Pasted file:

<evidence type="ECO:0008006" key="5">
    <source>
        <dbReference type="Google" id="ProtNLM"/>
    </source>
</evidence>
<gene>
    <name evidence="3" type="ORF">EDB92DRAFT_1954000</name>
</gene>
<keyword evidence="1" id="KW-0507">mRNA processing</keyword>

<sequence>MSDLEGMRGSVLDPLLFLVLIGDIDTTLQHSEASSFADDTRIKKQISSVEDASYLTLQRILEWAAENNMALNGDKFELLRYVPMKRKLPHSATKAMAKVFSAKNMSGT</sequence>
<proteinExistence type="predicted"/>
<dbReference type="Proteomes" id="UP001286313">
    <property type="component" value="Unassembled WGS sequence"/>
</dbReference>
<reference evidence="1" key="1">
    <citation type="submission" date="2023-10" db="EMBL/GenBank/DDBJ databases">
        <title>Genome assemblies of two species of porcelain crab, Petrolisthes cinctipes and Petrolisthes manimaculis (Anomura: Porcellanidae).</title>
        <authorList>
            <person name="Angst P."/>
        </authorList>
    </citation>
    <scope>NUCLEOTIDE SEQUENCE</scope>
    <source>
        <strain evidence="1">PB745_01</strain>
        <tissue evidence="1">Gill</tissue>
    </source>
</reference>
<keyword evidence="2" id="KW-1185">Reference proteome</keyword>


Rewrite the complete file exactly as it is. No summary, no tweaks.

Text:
<evidence type="ECO:0008006" key="5">
    <source>
        <dbReference type="Google" id="ProtNLM"/>
    </source>
</evidence>
<gene>
    <name evidence="3" type="ORF">EDB92DRAFT_1954000</name>
</gene>
<keyword evidence="1" id="KW-0507">mRNA processing</keyword>

<sequence>MSDLEGMRGSVLDPLLFLVLIGDIDTTLQHSEASSFADDTRIKKQISSVEDASYLTLQRILEWAAENNMALNGDKFELLRYVPMKRKLPHSATKAMAKVFSAKNMSGT</sequence>
<proteinExistence type="predicted"/>
<dbReference type="Proteomes" id="UP001286313">
    <property type="component" value="Unassembled WGS sequence"/>
</dbReference>
<reference evidence="1" key="1">
    <citation type="submission" date="2023-10" db="EMBL/GenBank/DDBJ databases">
        <title>Genome assemblies of two species of porcelain crab, Petrolisthes cinctipes and Petrolisthes manimaculis (Anomura: Porcellanidae).</title>
        <authorList>
            <person name="Angst P."/>
        </authorList>
    </citation>
    <scope>NUCLEOTIDE SEQUENCE</scope>
    <source>
        <strain evidence="1">PB745_01</strain>
        <tissue evidence="1">Gill</tissue>
    </source>
</reference>
<keyword evidence="2" id="KW-1185">Reference proteome</keyword>